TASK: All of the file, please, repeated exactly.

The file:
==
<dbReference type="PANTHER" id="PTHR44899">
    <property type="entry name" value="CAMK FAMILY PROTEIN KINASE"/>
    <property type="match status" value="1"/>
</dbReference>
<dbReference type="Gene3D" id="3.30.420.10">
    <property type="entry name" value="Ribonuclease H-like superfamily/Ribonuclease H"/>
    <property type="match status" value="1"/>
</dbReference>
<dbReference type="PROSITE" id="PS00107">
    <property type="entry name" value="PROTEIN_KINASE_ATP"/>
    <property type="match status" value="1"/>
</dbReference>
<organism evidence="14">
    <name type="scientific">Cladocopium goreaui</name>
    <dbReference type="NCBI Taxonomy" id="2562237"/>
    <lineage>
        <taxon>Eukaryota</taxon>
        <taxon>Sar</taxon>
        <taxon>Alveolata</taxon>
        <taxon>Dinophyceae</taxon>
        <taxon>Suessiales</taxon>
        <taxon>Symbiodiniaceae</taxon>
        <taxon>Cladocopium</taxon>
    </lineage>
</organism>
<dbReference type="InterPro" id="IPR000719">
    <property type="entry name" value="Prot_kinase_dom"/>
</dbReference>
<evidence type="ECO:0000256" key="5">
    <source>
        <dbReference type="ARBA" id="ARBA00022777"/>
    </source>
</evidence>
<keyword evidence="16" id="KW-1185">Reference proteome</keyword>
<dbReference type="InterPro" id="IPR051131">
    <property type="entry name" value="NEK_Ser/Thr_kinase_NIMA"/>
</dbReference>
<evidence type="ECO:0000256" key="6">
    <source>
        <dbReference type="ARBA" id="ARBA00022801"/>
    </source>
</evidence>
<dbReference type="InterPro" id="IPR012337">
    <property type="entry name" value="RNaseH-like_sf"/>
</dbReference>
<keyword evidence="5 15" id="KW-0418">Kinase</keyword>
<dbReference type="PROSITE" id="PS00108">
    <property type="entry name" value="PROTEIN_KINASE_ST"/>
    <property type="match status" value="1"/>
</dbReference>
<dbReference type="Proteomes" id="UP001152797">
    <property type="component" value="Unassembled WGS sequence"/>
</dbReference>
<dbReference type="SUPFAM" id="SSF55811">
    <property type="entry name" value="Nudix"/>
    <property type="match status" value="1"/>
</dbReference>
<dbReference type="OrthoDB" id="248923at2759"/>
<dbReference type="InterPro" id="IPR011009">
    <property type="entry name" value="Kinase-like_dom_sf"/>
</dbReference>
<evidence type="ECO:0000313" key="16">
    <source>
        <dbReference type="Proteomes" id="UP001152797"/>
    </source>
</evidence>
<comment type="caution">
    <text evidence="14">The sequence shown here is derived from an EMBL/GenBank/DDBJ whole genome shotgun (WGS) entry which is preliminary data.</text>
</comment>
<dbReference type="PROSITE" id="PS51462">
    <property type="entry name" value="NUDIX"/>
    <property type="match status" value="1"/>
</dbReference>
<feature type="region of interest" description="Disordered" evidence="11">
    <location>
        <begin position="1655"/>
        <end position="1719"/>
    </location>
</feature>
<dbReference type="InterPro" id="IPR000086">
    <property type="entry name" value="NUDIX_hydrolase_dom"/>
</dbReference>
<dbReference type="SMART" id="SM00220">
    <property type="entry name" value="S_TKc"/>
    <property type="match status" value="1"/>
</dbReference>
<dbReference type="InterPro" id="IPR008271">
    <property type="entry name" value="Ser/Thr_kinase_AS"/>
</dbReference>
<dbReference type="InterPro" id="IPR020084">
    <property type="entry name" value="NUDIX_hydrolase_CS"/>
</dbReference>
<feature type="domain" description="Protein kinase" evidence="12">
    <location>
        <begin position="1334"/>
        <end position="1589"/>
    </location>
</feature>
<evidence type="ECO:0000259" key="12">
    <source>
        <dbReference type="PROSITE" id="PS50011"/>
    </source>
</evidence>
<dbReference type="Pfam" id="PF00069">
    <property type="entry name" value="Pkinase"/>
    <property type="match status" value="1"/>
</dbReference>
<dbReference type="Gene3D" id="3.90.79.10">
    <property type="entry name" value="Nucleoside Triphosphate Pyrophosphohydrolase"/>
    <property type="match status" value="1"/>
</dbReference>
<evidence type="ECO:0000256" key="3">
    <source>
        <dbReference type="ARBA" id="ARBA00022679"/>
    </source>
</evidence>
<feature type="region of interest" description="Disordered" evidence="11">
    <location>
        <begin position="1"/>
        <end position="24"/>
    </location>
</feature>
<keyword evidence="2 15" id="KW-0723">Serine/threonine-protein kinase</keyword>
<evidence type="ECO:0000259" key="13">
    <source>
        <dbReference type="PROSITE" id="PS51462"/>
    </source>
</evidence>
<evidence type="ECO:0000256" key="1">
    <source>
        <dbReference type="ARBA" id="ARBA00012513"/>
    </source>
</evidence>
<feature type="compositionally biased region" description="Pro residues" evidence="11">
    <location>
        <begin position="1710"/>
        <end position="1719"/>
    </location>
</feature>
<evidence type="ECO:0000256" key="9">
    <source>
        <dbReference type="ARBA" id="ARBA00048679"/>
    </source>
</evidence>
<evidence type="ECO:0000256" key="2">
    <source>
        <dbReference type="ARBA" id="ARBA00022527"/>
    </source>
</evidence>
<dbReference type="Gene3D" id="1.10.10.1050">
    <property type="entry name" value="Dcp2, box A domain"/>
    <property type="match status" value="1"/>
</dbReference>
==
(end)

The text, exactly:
<dbReference type="PANTHER" id="PTHR44899">
    <property type="entry name" value="CAMK FAMILY PROTEIN KINASE"/>
    <property type="match status" value="1"/>
</dbReference>
<dbReference type="Gene3D" id="3.30.420.10">
    <property type="entry name" value="Ribonuclease H-like superfamily/Ribonuclease H"/>
    <property type="match status" value="1"/>
</dbReference>
<dbReference type="PROSITE" id="PS00107">
    <property type="entry name" value="PROTEIN_KINASE_ATP"/>
    <property type="match status" value="1"/>
</dbReference>
<organism evidence="14">
    <name type="scientific">Cladocopium goreaui</name>
    <dbReference type="NCBI Taxonomy" id="2562237"/>
    <lineage>
        <taxon>Eukaryota</taxon>
        <taxon>Sar</taxon>
        <taxon>Alveolata</taxon>
        <taxon>Dinophyceae</taxon>
        <taxon>Suessiales</taxon>
        <taxon>Symbiodiniaceae</taxon>
        <taxon>Cladocopium</taxon>
    </lineage>
</organism>
<dbReference type="InterPro" id="IPR000719">
    <property type="entry name" value="Prot_kinase_dom"/>
</dbReference>
<evidence type="ECO:0000256" key="5">
    <source>
        <dbReference type="ARBA" id="ARBA00022777"/>
    </source>
</evidence>
<keyword evidence="16" id="KW-1185">Reference proteome</keyword>
<dbReference type="InterPro" id="IPR051131">
    <property type="entry name" value="NEK_Ser/Thr_kinase_NIMA"/>
</dbReference>
<evidence type="ECO:0000256" key="6">
    <source>
        <dbReference type="ARBA" id="ARBA00022801"/>
    </source>
</evidence>
<dbReference type="InterPro" id="IPR012337">
    <property type="entry name" value="RNaseH-like_sf"/>
</dbReference>
<keyword evidence="5 15" id="KW-0418">Kinase</keyword>
<dbReference type="PROSITE" id="PS00108">
    <property type="entry name" value="PROTEIN_KINASE_ST"/>
    <property type="match status" value="1"/>
</dbReference>
<dbReference type="Proteomes" id="UP001152797">
    <property type="component" value="Unassembled WGS sequence"/>
</dbReference>
<dbReference type="SUPFAM" id="SSF55811">
    <property type="entry name" value="Nudix"/>
    <property type="match status" value="1"/>
</dbReference>
<dbReference type="OrthoDB" id="248923at2759"/>
<dbReference type="InterPro" id="IPR011009">
    <property type="entry name" value="Kinase-like_dom_sf"/>
</dbReference>
<evidence type="ECO:0000313" key="16">
    <source>
        <dbReference type="Proteomes" id="UP001152797"/>
    </source>
</evidence>
<comment type="caution">
    <text evidence="14">The sequence shown here is derived from an EMBL/GenBank/DDBJ whole genome shotgun (WGS) entry which is preliminary data.</text>
</comment>
<dbReference type="PROSITE" id="PS51462">
    <property type="entry name" value="NUDIX"/>
    <property type="match status" value="1"/>
</dbReference>
<feature type="region of interest" description="Disordered" evidence="11">
    <location>
        <begin position="1655"/>
        <end position="1719"/>
    </location>
</feature>
<dbReference type="InterPro" id="IPR000086">
    <property type="entry name" value="NUDIX_hydrolase_dom"/>
</dbReference>
<dbReference type="SMART" id="SM00220">
    <property type="entry name" value="S_TKc"/>
    <property type="match status" value="1"/>
</dbReference>
<dbReference type="InterPro" id="IPR008271">
    <property type="entry name" value="Ser/Thr_kinase_AS"/>
</dbReference>
<dbReference type="InterPro" id="IPR020084">
    <property type="entry name" value="NUDIX_hydrolase_CS"/>
</dbReference>
<feature type="domain" description="Protein kinase" evidence="12">
    <location>
        <begin position="1334"/>
        <end position="1589"/>
    </location>
</feature>
<evidence type="ECO:0000259" key="12">
    <source>
        <dbReference type="PROSITE" id="PS50011"/>
    </source>
</evidence>
<dbReference type="Pfam" id="PF00069">
    <property type="entry name" value="Pkinase"/>
    <property type="match status" value="1"/>
</dbReference>
<dbReference type="Gene3D" id="3.90.79.10">
    <property type="entry name" value="Nucleoside Triphosphate Pyrophosphohydrolase"/>
    <property type="match status" value="1"/>
</dbReference>
<evidence type="ECO:0000256" key="3">
    <source>
        <dbReference type="ARBA" id="ARBA00022679"/>
    </source>
</evidence>
<feature type="region of interest" description="Disordered" evidence="11">
    <location>
        <begin position="1"/>
        <end position="24"/>
    </location>
</feature>
<keyword evidence="2 15" id="KW-0723">Serine/threonine-protein kinase</keyword>
<evidence type="ECO:0000259" key="13">
    <source>
        <dbReference type="PROSITE" id="PS51462"/>
    </source>
</evidence>
<evidence type="ECO:0000256" key="1">
    <source>
        <dbReference type="ARBA" id="ARBA00012513"/>
    </source>
</evidence>
<feature type="compositionally biased region" description="Pro residues" evidence="11">
    <location>
        <begin position="1710"/>
        <end position="1719"/>
    </location>
</feature>
<evidence type="ECO:0000256" key="9">
    <source>
        <dbReference type="ARBA" id="ARBA00048679"/>
    </source>
</evidence>
<evidence type="ECO:0000256" key="2">
    <source>
        <dbReference type="ARBA" id="ARBA00022527"/>
    </source>
</evidence>
<dbReference type="Gene3D" id="1.10.10.1050">
    <property type="entry name" value="Dcp2, box A domain"/>
    <property type="match status" value="1"/>
</dbReference>